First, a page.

Reducing the poor to numbers3 min read . Updated: 13 Oct 2009, 10:24 PM IST
Reducing the poor to numbers
Reducing the poor to numbers
With rising food insecurity, the proportion of the poor will definitely soar (“Who count as India’s poor?" Mint, 2 October). The same is true for those classified as vulnerable and stressed. It is deplorable that our representatives fight like cats and dogs over statistics and their reliability. This is nothing but a cheap attempt to justify ratios and proportions established by surveys and censuses, and by so-called think tanks who undertake the task of achieving “comfortable numbers to play with". This act of putting the cart before the horse jeopardizes many lives while Nero enjoys his fiddle. An attempt to place 50% of the population below the poverty line is not only a welcome relief but pro-human and pro-life.
— Rohit Saroj
This letter refers to Mrinal Pande’s thought-provoking article “Caste in a new mould " (Mint, 9 October). After 62 years of Independence, Dalit exploitation continues even if the setting and players are different: refreshingly, not the usual whipping boys but the Brahmins. If the Plan projects from the 1950s onwards have made people richer, the ingenuity of the latter-day politicians in introducing an ever expanding “OBC" (other backward class) list has given them a doubly assured vote bank.
The article refers to the killing of 16 villagers in Bihar (Khagaria district), originating in “land ownership and use", an area in which our post-Independence leaders enacted progressive statutes. For example, Tamil Nadu (TN) is one of the early states which introduced the salutary principle, “land to the tiller". Several hundred Brahmin mirasdars (landlords) had to part with the land to the actual tillers. TN has not looked back since then, even if the Brahmin mirasdars had to choose other livelihood options and even migrate. On the same principle, Kurmis of Bihar cannot cite their holding 500 bighas in Amausi if the Dalits were sharecroppers, managing and tilling the land for generations. Bihar’s agricultural and revenue departments are sufficiently endowed for ascertaining the factual situation and deciding the issue. It is a grave mistake on their part to have let the situation result in mass killings. Will the Dalits of Amausi ever get the ownership of the land which they have been tilling for several generations?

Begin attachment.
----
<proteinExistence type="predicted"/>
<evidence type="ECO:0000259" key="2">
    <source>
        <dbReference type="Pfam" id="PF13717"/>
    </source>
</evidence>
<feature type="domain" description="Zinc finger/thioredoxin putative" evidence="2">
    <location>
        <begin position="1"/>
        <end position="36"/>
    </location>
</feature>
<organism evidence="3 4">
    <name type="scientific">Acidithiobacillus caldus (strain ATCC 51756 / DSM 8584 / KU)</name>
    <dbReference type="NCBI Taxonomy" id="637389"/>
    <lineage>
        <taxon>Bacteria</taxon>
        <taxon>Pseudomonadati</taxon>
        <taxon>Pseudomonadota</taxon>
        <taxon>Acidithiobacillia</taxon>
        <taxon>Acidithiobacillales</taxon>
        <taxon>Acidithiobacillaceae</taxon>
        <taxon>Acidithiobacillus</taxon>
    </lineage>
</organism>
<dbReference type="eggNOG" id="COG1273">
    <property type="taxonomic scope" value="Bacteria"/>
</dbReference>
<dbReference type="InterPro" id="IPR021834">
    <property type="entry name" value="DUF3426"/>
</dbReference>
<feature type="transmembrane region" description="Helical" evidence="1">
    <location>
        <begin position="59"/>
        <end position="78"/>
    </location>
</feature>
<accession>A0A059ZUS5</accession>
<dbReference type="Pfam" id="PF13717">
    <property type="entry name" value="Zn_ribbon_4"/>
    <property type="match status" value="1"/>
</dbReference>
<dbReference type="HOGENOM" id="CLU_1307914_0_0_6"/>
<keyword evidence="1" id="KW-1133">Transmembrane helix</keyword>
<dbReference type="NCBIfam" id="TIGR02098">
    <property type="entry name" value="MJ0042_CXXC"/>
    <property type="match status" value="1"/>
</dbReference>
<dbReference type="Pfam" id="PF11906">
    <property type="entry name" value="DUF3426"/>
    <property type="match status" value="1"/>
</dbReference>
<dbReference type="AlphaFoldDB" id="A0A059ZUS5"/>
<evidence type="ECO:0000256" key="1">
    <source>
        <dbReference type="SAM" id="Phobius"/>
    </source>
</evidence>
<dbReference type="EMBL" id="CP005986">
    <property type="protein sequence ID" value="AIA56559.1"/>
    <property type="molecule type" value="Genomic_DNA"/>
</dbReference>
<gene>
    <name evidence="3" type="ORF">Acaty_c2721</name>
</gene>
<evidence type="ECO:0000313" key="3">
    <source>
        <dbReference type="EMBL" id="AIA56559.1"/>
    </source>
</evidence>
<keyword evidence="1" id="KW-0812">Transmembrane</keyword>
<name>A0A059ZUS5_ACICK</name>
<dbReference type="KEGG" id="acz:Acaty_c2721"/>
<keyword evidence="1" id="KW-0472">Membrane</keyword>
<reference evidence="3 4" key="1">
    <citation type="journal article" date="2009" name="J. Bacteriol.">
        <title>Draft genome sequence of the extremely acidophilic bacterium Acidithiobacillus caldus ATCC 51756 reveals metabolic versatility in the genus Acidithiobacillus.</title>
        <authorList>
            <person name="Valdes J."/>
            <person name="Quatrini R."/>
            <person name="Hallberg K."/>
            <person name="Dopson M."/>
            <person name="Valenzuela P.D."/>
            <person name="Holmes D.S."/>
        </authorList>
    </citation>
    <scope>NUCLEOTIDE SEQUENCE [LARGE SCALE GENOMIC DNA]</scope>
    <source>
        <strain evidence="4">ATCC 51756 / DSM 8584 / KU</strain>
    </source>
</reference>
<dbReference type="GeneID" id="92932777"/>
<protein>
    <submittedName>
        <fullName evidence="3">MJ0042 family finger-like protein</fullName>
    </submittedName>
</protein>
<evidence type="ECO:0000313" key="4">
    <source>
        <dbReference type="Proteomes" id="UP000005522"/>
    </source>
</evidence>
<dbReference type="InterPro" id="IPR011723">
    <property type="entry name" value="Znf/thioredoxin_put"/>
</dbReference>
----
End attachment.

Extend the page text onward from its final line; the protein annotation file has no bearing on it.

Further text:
Pande has also touched on the role of education. The Brahmin intellectual and statesman Rajaji, during his TN chief ministership, introduced an educational system —earn while you learn —whereby all would get primary and secondary education while learning their family craftsmanship, which was vital for livelihood until their education was completed. This would have avoided the worrying phenomenon of increasing school dropouts, but he was unjustifiably branded as a perpetrator of caste system. It is a little-known fact that long afterwards, even in Britain, the New Labour intellectuals of Tony Blair proposed a similar system for its citizens to enjoy the fruits of the “knowledge economy".
Until political powers stop viewing Dalit uplift as a vote bank issue—or stop perpetrating the caste system by continuously expanding the grouping called OBC—caste will not die nor will Dalits see progress. The West is using the “human rights movement" to cash in on our miseries, which we are trying to cure. This is one more area where the government has failed in the international arena.
Sadly, this festering issue is witnessing a theatrical display. Lately, Dalits and their neighbourhoods are being turned into tourist, picnic or pilgrimage spots by politicians wanting to be noticed by their leaders. It is an amusing spectacle to notice “mentions" that they should not carry separate tiffin boxes but partake in the frugal meals of the Dalits, and sleep on their humble charpoys. What an innovative way to treat this festering sore.
— S. Subramanyan